The gRPC Akka stream library provides a bridge between Akka-streams Flow and the corresponding StreamObserver used by the underlying implementation of grpc-java.

The client side

On the client side the user provides the input (source) and output (sink) and we need to implement a flow connecting the input to the output by invoking the gRPC service.

Unary Calls

Let’s start with the easiest part on the client side, the simple unary call: the classic request/response pattern.
This call is performed by

public static <ReqT, RespT> ListenableFuture<RespT> futureUnaryCall(
      ClientCall<ReqT, RespT> call,
      ReqT param

This method calls sends the request ReqT to the server and returns a ListenableFuture with the response. Fortunately scalaPB provides us with a method that converts a ListenableFuture into a Scala Future.
Once we have a Scala Future we can easily turn it into a Source and flatMapConcat the initial flow with it to produce the response.

Flow[ReqT].flatMapConcat(request =>
       ClientCalls.futureUnaryCall(channel.newCall(METHOD_NAME, options), request)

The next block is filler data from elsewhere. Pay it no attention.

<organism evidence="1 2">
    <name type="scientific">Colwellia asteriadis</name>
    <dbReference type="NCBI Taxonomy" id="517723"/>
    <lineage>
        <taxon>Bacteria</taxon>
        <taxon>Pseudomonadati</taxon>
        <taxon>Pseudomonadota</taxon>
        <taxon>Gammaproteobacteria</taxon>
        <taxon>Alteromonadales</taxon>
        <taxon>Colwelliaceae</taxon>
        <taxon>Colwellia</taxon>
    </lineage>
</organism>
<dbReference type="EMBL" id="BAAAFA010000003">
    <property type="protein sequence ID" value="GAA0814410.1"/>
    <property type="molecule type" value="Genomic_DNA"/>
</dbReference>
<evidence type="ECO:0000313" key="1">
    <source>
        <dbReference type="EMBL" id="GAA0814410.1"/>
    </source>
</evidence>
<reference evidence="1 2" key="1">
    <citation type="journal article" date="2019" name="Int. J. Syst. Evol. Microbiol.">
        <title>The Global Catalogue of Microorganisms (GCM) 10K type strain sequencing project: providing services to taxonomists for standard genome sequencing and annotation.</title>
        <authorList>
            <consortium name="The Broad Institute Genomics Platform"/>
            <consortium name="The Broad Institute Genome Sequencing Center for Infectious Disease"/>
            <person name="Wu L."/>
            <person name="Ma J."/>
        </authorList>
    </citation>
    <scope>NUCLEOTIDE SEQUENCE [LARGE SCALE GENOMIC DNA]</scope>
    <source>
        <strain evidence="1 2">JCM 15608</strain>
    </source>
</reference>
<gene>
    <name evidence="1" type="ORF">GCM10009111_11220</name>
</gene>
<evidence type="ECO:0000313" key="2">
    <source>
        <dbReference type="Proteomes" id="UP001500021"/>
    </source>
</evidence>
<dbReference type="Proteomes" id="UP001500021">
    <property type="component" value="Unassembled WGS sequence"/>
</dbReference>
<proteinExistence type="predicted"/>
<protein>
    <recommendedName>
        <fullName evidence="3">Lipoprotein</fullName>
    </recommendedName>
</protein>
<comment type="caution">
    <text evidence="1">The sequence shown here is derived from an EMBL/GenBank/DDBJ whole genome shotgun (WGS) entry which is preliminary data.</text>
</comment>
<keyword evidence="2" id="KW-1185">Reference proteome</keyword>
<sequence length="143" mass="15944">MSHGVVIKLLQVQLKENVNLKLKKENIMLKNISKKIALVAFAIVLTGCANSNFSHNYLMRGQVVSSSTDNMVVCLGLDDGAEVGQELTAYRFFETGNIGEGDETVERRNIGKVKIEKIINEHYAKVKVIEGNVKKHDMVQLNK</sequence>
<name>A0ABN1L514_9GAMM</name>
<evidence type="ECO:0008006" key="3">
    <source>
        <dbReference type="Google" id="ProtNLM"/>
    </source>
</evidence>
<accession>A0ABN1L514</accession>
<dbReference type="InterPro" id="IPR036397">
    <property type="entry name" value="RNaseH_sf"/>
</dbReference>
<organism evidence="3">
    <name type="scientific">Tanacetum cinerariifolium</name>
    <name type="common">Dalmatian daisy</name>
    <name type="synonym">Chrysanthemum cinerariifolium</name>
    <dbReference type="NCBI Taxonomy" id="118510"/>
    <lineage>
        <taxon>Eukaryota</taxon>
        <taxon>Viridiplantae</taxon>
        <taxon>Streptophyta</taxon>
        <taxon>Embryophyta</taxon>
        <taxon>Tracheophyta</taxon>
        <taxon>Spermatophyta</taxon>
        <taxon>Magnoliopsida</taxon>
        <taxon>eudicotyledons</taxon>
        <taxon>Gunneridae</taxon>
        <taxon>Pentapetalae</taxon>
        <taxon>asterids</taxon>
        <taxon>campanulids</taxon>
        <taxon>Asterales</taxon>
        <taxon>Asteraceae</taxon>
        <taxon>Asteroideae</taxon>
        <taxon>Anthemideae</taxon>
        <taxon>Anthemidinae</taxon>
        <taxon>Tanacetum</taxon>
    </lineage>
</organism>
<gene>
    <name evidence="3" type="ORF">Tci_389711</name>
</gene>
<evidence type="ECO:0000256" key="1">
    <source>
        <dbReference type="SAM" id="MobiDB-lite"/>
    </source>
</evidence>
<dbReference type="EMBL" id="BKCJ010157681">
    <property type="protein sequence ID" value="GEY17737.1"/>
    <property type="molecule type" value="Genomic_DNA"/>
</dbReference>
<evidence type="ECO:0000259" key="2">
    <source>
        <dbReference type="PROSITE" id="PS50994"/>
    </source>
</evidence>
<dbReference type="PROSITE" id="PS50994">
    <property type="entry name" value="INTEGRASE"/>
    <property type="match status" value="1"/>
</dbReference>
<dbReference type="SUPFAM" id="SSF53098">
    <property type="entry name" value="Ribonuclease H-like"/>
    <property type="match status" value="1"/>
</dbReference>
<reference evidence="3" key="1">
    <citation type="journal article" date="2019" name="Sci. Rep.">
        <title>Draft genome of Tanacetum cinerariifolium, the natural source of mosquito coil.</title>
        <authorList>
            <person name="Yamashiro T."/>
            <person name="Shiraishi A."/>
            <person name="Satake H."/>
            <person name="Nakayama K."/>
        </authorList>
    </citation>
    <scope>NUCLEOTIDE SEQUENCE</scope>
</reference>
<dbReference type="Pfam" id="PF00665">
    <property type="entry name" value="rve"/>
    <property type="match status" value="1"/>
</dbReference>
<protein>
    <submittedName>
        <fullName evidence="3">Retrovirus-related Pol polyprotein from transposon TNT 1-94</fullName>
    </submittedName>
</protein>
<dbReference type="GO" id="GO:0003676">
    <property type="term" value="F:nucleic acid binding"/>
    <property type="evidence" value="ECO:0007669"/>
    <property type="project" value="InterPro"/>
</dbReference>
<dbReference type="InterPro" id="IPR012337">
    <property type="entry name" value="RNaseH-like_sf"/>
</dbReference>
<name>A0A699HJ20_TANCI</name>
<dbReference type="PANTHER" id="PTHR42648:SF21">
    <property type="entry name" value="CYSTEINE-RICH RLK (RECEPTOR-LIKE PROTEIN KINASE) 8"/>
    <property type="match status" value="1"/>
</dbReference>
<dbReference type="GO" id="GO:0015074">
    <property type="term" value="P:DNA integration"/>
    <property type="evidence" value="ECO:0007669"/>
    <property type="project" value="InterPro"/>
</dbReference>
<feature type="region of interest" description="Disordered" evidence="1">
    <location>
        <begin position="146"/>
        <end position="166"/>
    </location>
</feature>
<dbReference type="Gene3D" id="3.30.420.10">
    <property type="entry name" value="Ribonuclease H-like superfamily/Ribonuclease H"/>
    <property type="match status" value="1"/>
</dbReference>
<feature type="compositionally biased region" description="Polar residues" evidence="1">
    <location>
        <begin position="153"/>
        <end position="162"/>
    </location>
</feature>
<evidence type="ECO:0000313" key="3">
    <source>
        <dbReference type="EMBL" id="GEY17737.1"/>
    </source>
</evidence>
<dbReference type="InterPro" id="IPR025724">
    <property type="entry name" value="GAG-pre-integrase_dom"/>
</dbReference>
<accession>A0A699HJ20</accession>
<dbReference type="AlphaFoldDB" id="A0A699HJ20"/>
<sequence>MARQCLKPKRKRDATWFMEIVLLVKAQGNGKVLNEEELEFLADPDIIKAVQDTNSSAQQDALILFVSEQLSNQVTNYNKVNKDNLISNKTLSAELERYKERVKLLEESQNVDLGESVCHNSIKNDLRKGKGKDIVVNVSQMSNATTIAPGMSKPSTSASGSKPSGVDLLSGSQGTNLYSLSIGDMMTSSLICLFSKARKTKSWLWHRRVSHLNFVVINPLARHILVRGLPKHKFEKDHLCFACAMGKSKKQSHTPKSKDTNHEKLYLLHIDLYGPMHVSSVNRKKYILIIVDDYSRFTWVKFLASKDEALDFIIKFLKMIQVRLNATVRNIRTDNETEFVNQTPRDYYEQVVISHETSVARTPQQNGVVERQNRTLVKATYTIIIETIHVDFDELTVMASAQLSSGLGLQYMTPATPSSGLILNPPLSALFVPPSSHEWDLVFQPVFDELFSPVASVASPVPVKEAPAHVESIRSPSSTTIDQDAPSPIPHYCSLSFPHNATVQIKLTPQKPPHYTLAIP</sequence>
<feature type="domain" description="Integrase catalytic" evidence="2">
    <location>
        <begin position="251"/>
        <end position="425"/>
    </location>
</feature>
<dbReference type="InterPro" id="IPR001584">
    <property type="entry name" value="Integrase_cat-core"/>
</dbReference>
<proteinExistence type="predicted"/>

Server streaming

The server streaming call is slightly more complicated as we have to deal with multiple response from the server. grpc-java provides a StreamObserver to deal with it. We can take advantage of the akka-streams integration with the reactive-streams API to solve this problem. (A reactive Subscriber can easily be turned into a StreamObserver ).

Flow[ReqT].flatMapConcat(request =>
    new Publisher[RespT] {
      override def subscribe(subscriber: Subscriber[_ >: RespT]): Unit =
          channel.newCall(METHOD_NAME, options),

We create a Source from a reactive Publisher which when subscribed triggers the gRPC call by transforming the subscriber into a StreamObserver.

Bidi and client streaming

These 2 cases can be solve the same way (they’re both implemented using StreamObserver to provide requests and consume responses) – the only difference is that the client streaming calls produce only one response from the server.